The Story of a Marriage by Geir Gulliksen

The Story of a Marriage

Geir Gulliksen

The Story of a Marriage cracks wide open the familiar story of a failed love, revealing a bitter hollowness and ringing new meanings.

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A dramatic portrait of the dissolution of a marriage, written with brutal and lyrical precision, and nominated for the Nordic Prize.

Jon, who is losing his wife to another man, is trying to understand what happened to his Great Love, by working, painfully, to see the story from her perspective. It begins as he asks her: "Can you tell me about us?" As he looks to his past and within himself, he begins to question the conventions of masculinity and femininity, understanding himself uncommonly as a man who challenges the male role--he's deeply embedded in family life, and identifies as sensitive, vulnerable, and nurturing. And finally, in an effort to understand how his wife could fall in love with someone else, he attempts an ultimate act of empathy: to tell the story from the other man's point of view, raising crippling questions: Is it possible to have sex without violating oneself or the other? How much of what we think is love is only projection? Is it possible to truly know another person?

With prose unsettling in its precision and emotional heft, The Story of a Marriage cracks wide open the familiar story of a failed love, as it turns cliched phrases over and over again until they crumble, revealing a bitter hollowness--or ringing new meanings.


Advance Galley Reviews

Thank you to Penguin Books for allowing me to read the galley. That said, I cranked out the last third of the book just to get it over with. Set in Norway, Jon tells the story of the affair with, marriage to and divorce from Timmy. Timmy is a woman who seems to fall in love with any man who looks at her a certain way. Jon made the mistake of looking. The story takes place from his point of view. He sets himself up for failure. But Timmy is no prize and certainly one of the least likable females in fiction I have ever encountered. The Story Of A Bizarre Marriage would be a better title.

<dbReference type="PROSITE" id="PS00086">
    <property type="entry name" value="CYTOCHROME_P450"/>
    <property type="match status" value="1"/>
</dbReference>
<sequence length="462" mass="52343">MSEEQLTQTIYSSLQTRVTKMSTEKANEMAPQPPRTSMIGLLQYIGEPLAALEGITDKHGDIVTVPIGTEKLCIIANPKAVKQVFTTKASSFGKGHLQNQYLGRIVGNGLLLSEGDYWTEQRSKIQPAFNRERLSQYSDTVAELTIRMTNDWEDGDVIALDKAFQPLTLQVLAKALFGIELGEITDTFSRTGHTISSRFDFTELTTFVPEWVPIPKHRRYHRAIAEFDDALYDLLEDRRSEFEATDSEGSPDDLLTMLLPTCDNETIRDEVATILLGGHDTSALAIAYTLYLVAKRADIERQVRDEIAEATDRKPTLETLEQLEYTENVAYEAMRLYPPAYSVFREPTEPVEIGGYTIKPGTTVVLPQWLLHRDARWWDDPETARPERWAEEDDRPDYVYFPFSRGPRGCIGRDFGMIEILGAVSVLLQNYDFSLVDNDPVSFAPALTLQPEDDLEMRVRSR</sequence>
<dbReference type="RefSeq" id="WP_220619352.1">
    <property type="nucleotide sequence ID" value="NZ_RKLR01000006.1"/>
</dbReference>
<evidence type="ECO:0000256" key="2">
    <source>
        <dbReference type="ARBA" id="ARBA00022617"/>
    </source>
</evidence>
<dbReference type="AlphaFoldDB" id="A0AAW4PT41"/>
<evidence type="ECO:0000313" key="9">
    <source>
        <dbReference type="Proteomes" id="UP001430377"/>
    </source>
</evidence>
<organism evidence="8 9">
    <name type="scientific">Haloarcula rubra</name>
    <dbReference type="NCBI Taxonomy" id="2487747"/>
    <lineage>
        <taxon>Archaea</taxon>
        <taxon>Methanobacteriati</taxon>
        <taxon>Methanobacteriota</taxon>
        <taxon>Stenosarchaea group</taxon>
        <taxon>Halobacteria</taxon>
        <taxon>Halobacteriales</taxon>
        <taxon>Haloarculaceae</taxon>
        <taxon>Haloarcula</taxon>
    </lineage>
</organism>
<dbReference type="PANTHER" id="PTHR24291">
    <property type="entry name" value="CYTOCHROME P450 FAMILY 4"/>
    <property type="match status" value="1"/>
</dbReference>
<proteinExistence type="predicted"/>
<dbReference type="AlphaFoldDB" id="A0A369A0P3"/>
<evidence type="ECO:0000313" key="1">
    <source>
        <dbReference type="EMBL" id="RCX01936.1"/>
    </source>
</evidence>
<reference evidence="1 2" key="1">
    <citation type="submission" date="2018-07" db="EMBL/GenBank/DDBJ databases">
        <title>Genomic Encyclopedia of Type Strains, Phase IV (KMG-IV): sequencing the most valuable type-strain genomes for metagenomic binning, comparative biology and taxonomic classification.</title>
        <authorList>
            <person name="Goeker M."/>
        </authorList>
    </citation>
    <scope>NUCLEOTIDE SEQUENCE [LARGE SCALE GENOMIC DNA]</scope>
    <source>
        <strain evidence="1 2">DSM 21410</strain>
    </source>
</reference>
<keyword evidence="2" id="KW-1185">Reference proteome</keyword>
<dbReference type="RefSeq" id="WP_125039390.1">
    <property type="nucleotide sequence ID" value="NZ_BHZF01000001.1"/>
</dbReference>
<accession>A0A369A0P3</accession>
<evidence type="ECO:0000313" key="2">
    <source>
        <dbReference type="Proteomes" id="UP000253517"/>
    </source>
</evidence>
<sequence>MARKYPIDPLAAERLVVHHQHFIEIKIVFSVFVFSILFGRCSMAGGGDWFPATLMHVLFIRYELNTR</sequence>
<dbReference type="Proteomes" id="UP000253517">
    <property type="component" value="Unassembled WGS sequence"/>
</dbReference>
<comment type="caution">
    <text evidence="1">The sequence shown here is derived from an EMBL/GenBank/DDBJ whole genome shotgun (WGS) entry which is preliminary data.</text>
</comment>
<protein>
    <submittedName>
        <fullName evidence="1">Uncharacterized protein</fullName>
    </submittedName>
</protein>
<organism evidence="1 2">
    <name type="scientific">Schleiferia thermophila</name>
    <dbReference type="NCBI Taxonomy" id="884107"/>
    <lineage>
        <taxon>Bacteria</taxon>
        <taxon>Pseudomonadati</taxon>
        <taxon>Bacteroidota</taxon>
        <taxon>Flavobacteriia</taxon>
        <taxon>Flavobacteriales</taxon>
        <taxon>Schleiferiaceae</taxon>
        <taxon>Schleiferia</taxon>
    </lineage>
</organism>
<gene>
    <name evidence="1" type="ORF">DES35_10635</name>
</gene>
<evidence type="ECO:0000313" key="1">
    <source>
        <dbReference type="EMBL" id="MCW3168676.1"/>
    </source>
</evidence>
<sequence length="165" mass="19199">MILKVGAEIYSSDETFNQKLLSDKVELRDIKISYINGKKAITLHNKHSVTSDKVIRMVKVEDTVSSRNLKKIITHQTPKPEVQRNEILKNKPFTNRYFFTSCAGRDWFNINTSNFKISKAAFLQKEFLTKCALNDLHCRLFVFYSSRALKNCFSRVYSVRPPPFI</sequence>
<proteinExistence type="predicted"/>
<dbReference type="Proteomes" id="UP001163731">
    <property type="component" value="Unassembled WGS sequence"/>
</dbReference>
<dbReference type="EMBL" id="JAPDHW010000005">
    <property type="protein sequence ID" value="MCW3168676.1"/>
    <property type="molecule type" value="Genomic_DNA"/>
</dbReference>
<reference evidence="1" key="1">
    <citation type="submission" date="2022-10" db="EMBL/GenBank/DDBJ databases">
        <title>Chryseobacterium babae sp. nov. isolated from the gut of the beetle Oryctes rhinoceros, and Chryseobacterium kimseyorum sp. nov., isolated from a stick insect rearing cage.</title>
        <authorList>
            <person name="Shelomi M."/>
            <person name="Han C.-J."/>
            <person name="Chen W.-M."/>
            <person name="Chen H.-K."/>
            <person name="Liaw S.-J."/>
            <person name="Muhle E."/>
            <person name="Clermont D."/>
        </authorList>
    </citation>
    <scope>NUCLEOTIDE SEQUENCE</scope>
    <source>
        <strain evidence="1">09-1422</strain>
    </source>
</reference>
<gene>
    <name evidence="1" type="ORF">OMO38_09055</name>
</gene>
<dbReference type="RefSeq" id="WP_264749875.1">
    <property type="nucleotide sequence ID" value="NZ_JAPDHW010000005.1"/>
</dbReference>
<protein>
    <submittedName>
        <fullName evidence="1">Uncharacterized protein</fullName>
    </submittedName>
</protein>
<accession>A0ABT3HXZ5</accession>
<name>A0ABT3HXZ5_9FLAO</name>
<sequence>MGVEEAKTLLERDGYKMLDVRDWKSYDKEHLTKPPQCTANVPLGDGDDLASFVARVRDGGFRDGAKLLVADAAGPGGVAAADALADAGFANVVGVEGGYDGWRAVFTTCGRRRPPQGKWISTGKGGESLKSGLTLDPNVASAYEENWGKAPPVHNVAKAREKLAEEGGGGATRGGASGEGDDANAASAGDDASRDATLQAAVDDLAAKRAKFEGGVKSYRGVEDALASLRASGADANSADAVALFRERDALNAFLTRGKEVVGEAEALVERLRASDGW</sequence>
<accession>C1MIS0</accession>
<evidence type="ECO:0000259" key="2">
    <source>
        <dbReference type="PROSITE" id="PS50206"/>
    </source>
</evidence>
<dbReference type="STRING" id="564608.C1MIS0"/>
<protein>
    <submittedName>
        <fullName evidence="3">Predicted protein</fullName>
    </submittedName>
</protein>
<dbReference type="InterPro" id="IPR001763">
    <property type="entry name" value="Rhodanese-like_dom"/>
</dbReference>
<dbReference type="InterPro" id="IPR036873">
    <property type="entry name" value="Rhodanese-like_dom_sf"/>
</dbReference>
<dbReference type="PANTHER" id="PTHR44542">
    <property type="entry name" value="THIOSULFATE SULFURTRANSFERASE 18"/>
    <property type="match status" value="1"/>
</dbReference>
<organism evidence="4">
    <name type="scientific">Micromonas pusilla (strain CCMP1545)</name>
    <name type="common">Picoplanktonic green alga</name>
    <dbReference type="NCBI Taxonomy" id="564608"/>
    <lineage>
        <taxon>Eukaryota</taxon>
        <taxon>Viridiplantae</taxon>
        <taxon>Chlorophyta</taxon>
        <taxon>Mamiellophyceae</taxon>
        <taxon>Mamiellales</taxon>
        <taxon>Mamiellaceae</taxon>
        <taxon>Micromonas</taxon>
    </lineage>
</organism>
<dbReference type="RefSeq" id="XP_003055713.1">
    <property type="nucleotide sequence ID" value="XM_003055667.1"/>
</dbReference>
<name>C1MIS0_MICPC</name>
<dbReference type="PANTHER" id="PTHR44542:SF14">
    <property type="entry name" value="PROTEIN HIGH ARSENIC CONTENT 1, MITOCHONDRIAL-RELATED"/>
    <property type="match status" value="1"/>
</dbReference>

This is a remarkable tale of the end of a marriage told by the husband from what he perceives to be the wife's perspective. It's painful and there were parts where I was expecting him to say that maybe in retrospect he should have done differently. But do we know what could have been done to save the relationship? Or if it was a relationship worth saving? I was pulled in by the husband's journey of trying to come to terms with his loss. I would definitely read more from this author. I am glad that this was translated to English.

I’d like to thank the publisher for this arc in return for my honest review. I have to say I have read quite a few books on the subject but never from a man’s POV on a breakdown of a marriage, I found it enlightening and disturbing at the same time. I wanted him to have a backbone and kick the offending party out of the household before anymore damage can be done to the family, but he couldn’t do it, and I felt that was different from what I was made to believe so I found this enlightening in that manner. I really had no feels other than revolution for the wife, but that’s just how I feel about all adulterers male or female, I feel the party should leave before they commit the act to respect the inspecting party and to leave them with their dignity in tacked.

This Norwegian story which tells the tale of a marriage from it's beginning (when they met) to end (after the wife's affair). Told from the husband's perspective, but his view of what he thinks his wife experienced. I found myself annoyed with the husband's character and was thankful that this was a relatively short read. Thanks to First to Read- Penguin Books USA for the free copy of this book.

Sadly, I did not finish this book. i got about halfway through and, it was just so mind numbingly boring, I gave up! I skipped through and skimmed the rest of the book and didn't feel like I had missed anything or that there was even a actual plot. Very mundane way of writing, in my opinion and, although I'm sure some people will like it, it simply was not for me.

This book was very different than the type of novel I generally read. It was written by a Norwegian author, a new experience for me. Although I did like the format the author used, the storyline and characters did not interest me.

This story was written in a unique (raw) way and in in one voice, being from the messed up husband. Sometimes it was hard for me to remember the dialogue was not changing, but once I got used to it being in one person’s point of view, it was easier. The male character was not a traditional male figure and had a twisted outlook to what a traditional marriage should be. His idea of a good marriage was twisted and he projected that into his marriage as well as his skewed belief of what a wife needs from a husband. He couldn’t have ruined his marriage more artfully if he had tried.

 


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